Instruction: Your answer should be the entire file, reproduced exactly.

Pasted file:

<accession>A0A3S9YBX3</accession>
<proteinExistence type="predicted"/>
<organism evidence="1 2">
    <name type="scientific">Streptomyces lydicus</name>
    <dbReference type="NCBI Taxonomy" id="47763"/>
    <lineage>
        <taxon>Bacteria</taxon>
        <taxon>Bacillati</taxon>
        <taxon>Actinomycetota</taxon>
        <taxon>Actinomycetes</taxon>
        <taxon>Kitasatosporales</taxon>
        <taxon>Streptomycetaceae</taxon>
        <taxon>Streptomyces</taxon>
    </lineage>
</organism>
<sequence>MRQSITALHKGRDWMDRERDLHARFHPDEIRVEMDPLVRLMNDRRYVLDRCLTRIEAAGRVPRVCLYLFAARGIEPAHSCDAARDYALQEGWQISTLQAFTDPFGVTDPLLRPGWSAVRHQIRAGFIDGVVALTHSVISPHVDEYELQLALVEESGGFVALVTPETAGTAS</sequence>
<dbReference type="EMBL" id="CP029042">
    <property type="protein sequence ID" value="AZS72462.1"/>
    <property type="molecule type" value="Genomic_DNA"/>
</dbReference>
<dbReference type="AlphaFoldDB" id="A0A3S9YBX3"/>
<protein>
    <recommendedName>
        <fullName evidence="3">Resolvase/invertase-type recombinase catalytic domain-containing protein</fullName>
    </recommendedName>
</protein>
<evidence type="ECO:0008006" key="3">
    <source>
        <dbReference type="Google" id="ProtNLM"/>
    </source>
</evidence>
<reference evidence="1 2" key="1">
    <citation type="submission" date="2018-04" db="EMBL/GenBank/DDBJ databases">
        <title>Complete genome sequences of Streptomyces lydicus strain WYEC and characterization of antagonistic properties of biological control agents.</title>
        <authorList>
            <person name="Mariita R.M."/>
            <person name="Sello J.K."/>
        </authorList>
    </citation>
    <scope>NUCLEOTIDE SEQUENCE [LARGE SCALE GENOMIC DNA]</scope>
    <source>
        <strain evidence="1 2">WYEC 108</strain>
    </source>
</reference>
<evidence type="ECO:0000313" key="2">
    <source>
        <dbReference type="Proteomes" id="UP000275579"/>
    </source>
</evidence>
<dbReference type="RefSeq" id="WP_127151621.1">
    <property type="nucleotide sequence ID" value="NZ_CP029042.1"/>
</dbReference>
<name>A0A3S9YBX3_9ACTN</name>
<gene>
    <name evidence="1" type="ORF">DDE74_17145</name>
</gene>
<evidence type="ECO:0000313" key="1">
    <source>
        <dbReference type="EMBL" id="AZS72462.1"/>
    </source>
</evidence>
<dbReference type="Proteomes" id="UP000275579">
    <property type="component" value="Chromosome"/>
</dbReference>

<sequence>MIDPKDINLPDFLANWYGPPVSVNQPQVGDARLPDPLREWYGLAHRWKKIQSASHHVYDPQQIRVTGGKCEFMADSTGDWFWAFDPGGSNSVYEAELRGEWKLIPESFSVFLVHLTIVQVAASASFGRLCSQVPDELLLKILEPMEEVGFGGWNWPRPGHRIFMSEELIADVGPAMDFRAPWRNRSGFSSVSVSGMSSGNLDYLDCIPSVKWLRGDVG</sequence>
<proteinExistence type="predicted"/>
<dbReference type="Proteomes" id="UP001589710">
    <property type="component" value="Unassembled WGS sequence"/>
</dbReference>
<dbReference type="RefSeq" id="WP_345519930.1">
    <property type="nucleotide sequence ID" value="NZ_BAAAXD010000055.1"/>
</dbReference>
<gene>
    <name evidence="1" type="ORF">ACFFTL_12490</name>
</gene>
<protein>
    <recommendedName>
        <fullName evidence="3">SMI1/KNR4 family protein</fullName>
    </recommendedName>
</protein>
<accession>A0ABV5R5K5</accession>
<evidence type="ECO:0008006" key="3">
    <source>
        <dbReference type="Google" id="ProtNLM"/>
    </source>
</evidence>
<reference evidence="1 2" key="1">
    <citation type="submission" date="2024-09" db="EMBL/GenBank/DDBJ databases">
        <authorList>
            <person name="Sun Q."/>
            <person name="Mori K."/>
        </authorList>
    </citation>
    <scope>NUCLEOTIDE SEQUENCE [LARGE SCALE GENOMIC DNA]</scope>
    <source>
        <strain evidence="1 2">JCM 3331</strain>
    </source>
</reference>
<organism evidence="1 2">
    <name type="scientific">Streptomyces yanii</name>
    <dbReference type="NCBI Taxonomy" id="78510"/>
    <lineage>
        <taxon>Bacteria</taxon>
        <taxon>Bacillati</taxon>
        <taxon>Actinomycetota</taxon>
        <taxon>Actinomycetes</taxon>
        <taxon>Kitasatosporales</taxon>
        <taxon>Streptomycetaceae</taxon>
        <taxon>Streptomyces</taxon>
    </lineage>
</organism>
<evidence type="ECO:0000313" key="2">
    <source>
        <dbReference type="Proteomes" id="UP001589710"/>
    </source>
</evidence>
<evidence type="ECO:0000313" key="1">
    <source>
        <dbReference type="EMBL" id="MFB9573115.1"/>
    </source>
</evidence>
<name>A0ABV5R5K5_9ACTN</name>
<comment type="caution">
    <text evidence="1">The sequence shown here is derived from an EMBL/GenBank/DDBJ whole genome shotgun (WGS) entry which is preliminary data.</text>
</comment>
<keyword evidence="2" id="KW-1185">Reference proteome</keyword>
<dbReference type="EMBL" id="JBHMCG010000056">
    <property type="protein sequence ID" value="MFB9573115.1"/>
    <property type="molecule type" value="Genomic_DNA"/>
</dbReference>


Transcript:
<accession>A0A3S9YBX3</accession>
<proteinExistence type="predicted"/>
<organism evidence="1 2">
    <name type="scientific">Streptomyces lydicus</name>
    <dbReference type="NCBI Taxonomy" id="47763"/>
    <lineage>
        <taxon>Bacteria</taxon>
        <taxon>Bacillati</taxon>
        <taxon>Actinomycetota</taxon>
        <taxon>Actinomycetes</taxon>
        <taxon>Kitasatosporales</taxon>
        <taxon>Streptomycetaceae</taxon>
        <taxon>Streptomyces</taxon>
    </lineage>
</organism>
<sequence>MRQSITALHKGRDWMDRERDLHARFHPDEIRVEMDPLVRLMNDRRYVLDRCLTRIEAAGRVPRVCLYLFAARGIEPAHSCDAARDYALQEGWQISTLQAFTDPFGVTDPLLRPGWSAVRHQIRAGFIDGVVALTHSVISPHVDEYELQLALVEESGGFVALVTPETAGTAS</sequence>
<dbReference type="EMBL" id="CP029042">
    <property type="protein sequence ID" value="AZS72462.1"/>
    <property type="molecule type" value="Genomic_DNA"/>
</dbReference>
<dbReference type="AlphaFoldDB" id="A0A3S9YBX3"/>
<protein>
    <recommendedName>
        <fullName evidence="3">Resolvase/invertase-type recombinase catalytic domain-containing protein</fullName>
    </recommendedName>
</protein>
<evidence type="ECO:0008006" key="3">
    <source>
        <dbReference type="Google" id="ProtNLM"/>
    </source>
</evidence>
<reference evidence="1 2" key="1">
    <citation type="submission" date="2018-04" db="EMBL/GenBank/DDBJ databases">
        <title>Complete genome sequences of Streptomyces lydicus strain WYEC and characterization of antagonistic properties of biological control agents.</title>
        <authorList>
            <person name="Mariita R.M."/>
            <person name="Sello J.K."/>
        </authorList>
    </citation>
    <scope>NUCLEOTIDE SEQUENCE [LARGE SCALE GENOMIC DNA]</scope>
    <source>
        <strain evidence="1 2">WYEC 108</strain>
    </source>
</reference>
<evidence type="ECO:0000313" key="2">
    <source>
        <dbReference type="Proteomes" id="UP000275579"/>
    </source>
</evidence>
<dbReference type="RefSeq" id="WP_127151621.1">
    <property type="nucleotide sequence ID" value="NZ_CP029042.1"/>
</dbReference>
<name>A0A3S9YBX3_9ACTN</name>
<gene>
    <name evidence="1" type="ORF">DDE74_17145</name>
</gene>
<evidence type="ECO:0000313" key="1">
    <source>
        <dbReference type="EMBL" id="AZS72462.1"/>
    </source>
</evidence>
<dbReference type="Proteomes" id="UP000275579">
    <property type="component" value="Chromosome"/>
</dbReference>

<sequence>MIDPKDINLPDFLANWYGPPVSVNQPQVGDARLPDPLREWYGLAHRWKKIQSASHHVYDPQQIRVTGGKCEFMADSTGDWFWAFDPGGSNSVYEAELRGEWKLIPESFSVFLVHLTIVQVAASASFGRLCSQVPDELLLKILEPMEEVGFGGWNWPRPGHRIFMSEELIADVGPAMDFRAPWRNRSGFSSVSVSGMSSGNLDYLDCIPSVKWLRGDVG</sequence>
<proteinExistence type="predicted"/>
<dbReference type="Proteomes" id="UP001589710">
    <property type="component" value="Unassembled WGS sequence"/>
</dbReference>
<dbReference type="RefSeq" id="WP_345519930.1">
    <property type="nucleotide sequence ID" value="NZ_BAAAXD010000055.1"/>
</dbReference>
<gene>
    <name evidence="1" type="ORF">ACFFTL_12490</name>
</gene>
<protein>
    <recommendedName>
        <fullName evidence="3">SMI1/KNR4 family protein</fullName>
    </recommendedName>
</protein>
<accession>A0ABV5R5K5</accession>
<evidence type="ECO:0008006" key="3">
    <source>
        <dbReference type="Google" id="ProtNLM"/>
    </source>
</evidence>
<reference evidence="1 2" key="1">
    <citation type="submission" date="2024-09" db="EMBL/GenBank/DDBJ databases">
        <authorList>
            <person name="Sun Q."/>
            <person name="Mori K."/>
        </authorList>
    </citation>
    <scope>NUCLEOTIDE SEQUENCE [LARGE SCALE GENOMIC DNA]</scope>
    <source>
        <strain evidence="1 2">JCM 3331</strain>
    </source>
</reference>
<organism evidence="1 2">
    <name type="scientific">Streptomyces yanii</name>
    <dbReference type="NCBI Taxonomy" id="78510"/>
    <lineage>
        <taxon>Bacteria</taxon>
        <taxon>Bacillati</taxon>
        <taxon>Actinomycetota</taxon>
        <taxon>Actinomycetes</taxon>
        <taxon>Kitasatosporales</taxon>
        <taxon>Streptomycetaceae</taxon>
        <taxon>Streptomyces</taxon>
    </lineage>
</organism>
<evidence type="ECO:0000313" key="2">
    <source>
        <dbReference type="Proteomes" id="UP001589710"/>
    </source>
</evidence>
<evidence type="ECO:0000313" key="1">
    <source>
        <dbReference type="EMBL" id="MFB9573115.1"/>
    </source>
</evidence>
<name>A0ABV5R5K5_9ACTN</name>
<comment type="caution">
    <text evidence="1">The sequence shown here is derived from an EMBL/GenBank/DDBJ whole genome shotgun (WGS) entry which is preliminary data.</text>
</comment>
<keyword evidence="2" id="KW-1185">Reference proteome</keyword>
<dbReference type="EMBL" id="JBHMCG010000056">
    <property type="protein sequence ID" value="MFB9573115.1"/>
    <property type="molecule type" value="Genomic_DNA"/>
</dbReference>